Preparing for your appointmentBy Mayo Clinic staff
If your child has a life-threatening heart defect, it will likely be detected soon after birth, or possibly before birth as a part of routine exams during pregnancy.
If you suspect your child has a heart defect later in infancy or childhood, talk to your child's doctor. Be prepared to describe your child's symptoms and provide a family medical history, since some heart defects tend to be hereditary. Your child's doctor may also want to know if the mother of the child had any medical conditions or used any medications or alcohol while pregnant that may have been a risk factor for developing a congenital heart defect.
What you can do
- Write down any signs and symptoms your child is experiencing, including any that may seem unrelated to heart problems.
- Make a list of all medications, as well as any vitamins or supplements, that the mother of the child has been taking.
- Write down questions to ask your doctor.
Your time with your doctor is limited, so preparing a list of questions helps you make the most of your time together. You might want to ask the following questions:
- Are these signs and symptoms related to my family history?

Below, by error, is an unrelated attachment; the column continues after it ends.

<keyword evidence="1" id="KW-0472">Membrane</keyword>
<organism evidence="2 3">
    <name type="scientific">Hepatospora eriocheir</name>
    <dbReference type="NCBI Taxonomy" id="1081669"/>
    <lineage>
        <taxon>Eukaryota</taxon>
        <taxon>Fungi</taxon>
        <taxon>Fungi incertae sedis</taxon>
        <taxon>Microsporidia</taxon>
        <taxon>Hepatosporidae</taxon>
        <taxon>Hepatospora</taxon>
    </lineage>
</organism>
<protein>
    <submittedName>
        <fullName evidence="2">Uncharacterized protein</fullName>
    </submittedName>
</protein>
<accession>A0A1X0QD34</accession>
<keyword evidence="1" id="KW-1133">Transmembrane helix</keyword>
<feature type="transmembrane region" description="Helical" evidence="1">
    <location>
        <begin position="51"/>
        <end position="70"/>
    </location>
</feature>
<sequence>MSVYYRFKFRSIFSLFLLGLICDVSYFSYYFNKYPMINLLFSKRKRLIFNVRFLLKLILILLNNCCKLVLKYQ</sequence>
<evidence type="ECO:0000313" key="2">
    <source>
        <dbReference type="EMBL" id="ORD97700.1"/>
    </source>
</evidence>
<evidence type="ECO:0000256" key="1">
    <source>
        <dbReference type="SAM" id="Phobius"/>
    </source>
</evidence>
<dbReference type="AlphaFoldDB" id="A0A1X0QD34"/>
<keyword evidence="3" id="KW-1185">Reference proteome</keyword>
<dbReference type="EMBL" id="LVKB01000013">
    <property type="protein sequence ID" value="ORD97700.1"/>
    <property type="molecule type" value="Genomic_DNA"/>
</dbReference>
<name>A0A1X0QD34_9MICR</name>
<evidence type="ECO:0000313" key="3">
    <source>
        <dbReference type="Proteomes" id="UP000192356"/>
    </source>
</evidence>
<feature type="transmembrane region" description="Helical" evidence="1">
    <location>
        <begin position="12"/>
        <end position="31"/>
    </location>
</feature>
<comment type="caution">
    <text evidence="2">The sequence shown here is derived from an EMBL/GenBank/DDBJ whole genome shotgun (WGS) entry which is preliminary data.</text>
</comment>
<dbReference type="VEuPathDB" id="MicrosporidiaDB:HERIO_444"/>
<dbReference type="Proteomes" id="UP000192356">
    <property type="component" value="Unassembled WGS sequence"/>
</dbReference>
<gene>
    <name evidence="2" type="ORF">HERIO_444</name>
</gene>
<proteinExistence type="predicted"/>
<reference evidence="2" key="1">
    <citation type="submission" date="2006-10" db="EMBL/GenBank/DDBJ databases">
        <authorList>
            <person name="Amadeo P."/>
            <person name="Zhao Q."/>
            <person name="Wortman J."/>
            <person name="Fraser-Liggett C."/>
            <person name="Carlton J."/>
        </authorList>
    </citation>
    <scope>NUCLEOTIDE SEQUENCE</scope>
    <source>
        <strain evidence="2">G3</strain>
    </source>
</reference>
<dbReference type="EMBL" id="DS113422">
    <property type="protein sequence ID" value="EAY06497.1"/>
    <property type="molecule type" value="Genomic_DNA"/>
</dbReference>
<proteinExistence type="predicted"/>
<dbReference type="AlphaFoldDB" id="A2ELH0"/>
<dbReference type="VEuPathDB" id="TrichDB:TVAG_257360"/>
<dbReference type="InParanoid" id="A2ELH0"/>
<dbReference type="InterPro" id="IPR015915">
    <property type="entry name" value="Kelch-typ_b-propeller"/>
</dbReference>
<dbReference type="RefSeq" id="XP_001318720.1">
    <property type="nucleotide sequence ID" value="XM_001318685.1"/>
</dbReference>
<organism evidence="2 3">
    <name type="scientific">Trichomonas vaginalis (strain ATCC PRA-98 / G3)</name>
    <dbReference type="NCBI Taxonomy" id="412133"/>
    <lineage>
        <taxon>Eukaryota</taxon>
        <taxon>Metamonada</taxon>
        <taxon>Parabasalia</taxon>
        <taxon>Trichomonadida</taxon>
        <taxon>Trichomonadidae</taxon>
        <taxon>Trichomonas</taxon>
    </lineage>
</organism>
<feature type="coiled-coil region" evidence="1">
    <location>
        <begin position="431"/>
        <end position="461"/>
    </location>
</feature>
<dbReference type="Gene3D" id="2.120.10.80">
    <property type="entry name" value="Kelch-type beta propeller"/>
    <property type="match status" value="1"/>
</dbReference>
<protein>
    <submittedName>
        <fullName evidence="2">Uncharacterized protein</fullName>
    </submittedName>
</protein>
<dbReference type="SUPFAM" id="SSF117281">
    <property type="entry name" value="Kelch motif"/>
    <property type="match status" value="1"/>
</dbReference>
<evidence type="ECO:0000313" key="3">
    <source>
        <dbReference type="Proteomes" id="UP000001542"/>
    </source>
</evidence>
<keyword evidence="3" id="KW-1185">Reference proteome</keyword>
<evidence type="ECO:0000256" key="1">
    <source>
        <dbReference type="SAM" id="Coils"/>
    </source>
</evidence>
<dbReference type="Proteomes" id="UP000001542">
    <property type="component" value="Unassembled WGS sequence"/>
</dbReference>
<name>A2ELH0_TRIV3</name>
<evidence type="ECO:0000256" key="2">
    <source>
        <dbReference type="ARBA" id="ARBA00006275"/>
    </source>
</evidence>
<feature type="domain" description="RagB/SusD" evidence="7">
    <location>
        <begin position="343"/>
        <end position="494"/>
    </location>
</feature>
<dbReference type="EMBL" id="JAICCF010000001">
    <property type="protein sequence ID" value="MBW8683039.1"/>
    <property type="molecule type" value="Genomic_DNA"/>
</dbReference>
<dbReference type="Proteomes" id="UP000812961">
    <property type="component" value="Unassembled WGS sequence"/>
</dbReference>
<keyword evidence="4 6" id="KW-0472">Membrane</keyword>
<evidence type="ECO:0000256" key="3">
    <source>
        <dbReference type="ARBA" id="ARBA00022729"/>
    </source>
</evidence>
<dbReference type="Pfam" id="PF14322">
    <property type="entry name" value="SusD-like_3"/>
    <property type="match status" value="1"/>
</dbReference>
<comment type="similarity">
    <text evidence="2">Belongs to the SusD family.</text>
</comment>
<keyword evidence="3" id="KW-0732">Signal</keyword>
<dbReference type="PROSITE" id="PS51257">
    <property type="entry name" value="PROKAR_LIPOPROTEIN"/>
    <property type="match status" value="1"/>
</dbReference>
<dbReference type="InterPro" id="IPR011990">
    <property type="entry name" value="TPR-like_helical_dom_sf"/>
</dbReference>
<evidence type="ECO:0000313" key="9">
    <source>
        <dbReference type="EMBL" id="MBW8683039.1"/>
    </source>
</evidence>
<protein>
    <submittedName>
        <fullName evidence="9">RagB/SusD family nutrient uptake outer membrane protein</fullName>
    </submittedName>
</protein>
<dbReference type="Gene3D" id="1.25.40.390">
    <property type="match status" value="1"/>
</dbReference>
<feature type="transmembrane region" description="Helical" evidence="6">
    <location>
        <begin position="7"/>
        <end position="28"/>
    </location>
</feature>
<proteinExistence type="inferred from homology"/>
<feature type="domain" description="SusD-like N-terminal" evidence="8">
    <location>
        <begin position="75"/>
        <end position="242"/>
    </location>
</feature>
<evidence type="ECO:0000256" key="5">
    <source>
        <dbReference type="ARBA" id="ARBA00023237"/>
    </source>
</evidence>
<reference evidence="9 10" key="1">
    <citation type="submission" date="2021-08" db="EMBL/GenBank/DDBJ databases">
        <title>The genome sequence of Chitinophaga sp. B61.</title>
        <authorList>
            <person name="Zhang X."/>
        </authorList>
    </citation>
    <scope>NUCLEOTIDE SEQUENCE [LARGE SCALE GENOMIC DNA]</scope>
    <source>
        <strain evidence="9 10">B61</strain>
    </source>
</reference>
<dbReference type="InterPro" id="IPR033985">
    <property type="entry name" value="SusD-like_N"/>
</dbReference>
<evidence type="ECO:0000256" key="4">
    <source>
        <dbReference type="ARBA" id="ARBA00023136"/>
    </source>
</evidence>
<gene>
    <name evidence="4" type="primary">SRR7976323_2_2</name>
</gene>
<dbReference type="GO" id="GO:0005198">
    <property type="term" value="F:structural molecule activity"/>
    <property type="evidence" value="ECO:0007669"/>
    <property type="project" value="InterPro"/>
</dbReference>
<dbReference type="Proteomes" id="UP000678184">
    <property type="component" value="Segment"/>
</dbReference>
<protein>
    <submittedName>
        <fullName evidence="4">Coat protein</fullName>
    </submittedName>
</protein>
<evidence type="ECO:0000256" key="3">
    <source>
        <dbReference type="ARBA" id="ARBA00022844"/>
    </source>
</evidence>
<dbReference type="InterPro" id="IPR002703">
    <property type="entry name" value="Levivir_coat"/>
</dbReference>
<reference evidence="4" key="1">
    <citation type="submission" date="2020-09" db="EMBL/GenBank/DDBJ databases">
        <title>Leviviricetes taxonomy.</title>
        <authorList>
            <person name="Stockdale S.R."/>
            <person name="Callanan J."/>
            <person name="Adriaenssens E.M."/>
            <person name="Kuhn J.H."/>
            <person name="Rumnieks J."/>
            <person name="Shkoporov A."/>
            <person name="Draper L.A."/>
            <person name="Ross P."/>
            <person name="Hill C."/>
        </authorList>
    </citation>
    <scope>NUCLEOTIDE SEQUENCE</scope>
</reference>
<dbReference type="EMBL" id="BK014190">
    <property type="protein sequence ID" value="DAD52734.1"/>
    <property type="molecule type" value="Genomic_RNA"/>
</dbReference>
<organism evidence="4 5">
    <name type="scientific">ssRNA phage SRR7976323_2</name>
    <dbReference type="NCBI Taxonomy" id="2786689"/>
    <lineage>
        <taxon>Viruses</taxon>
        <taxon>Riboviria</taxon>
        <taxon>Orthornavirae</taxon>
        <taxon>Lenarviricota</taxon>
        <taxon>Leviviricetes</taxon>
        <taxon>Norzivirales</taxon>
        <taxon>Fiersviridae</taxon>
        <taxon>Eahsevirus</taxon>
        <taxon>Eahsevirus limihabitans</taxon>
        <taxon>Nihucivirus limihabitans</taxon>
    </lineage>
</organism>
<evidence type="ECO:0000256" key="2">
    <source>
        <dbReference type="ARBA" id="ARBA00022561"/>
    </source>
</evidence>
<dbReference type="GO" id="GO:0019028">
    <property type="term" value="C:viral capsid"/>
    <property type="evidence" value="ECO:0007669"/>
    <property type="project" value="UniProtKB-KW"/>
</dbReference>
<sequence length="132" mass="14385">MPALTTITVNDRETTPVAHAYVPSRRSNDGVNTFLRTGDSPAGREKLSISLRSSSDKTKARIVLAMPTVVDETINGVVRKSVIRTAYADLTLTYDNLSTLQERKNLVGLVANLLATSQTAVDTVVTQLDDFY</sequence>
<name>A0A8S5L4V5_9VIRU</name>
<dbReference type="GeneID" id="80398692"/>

- What kinds of tests does my child need? Do these tests require any special preparation?
- Does my child need treatment? If so, when?
- What is the best treatment?
- Do you think my child will experience any long-term complications?
- How will we monitor for possible complications?
- If I have more children, what are the odds of this condition occurring again?
- Are there any brochures or other printed material that I can take home with me? What websites do you recommend visiting?
What to expect from your doctor
Your doctor is likely to ask you a number of questions. Being ready to answer them may reserve time to go over any points you want to spend more time on. Your doctor may ask:
- When did you first notice your child's symptoms?
- Can you describe your child's symptoms?
- When do these symptoms occur?
- Have the symptoms been continuous or occasional?
- Do the symptoms seem to be getting worse?
- Do you have any family history of congenital heart defects?
- Does anything seem to improve your child's symptoms?
- Has your child been growing and meeting developmental milestones as expected?
- Congenital heart defects. National Heart, Lung, and Blood Institute. http://www.nhlbi.nih.gov/health/health-topics/topics/chd/. Accessed Aug. 13, 2012.
- Fuster V, ed. et al. Hurst's The Heart. 13th ed. New York, N.Y.: The McGraw-Hill Companies; 2011. http://www.accessmedicine.com/resourceTOC.aspx?resourceID=5. Accessed Aug. 13, 2012.
- Kliegman RM, et al. Nelson Textbook of Pediatrics. 19th ed. Philadelphia, Pa.: Saunders Elsevier; 2011. http://www.mdconsult.com/das/book/body/208746819-6/0/1608/0.html. Accessed Aug. 13, 2012.
- Congenital heart defects. March of Dimes. http://www.marchofdimes.com/baby/birthdefects_congenitalheart.html. Accessed Aug. 13, 2012.
- If your child has a congenital cardiovascular defect. American Heart Association. http://www.heart.org/HEARTORG/Conditions/CongenitalHeartDefects/CongenitalHeartDefectsToolsResources/Web-Booklet-If-Your-Child-Has-a-Congenital-Heart-Defect_UCM_316608_Article.jsp. Accessed Aug. 13, 2012.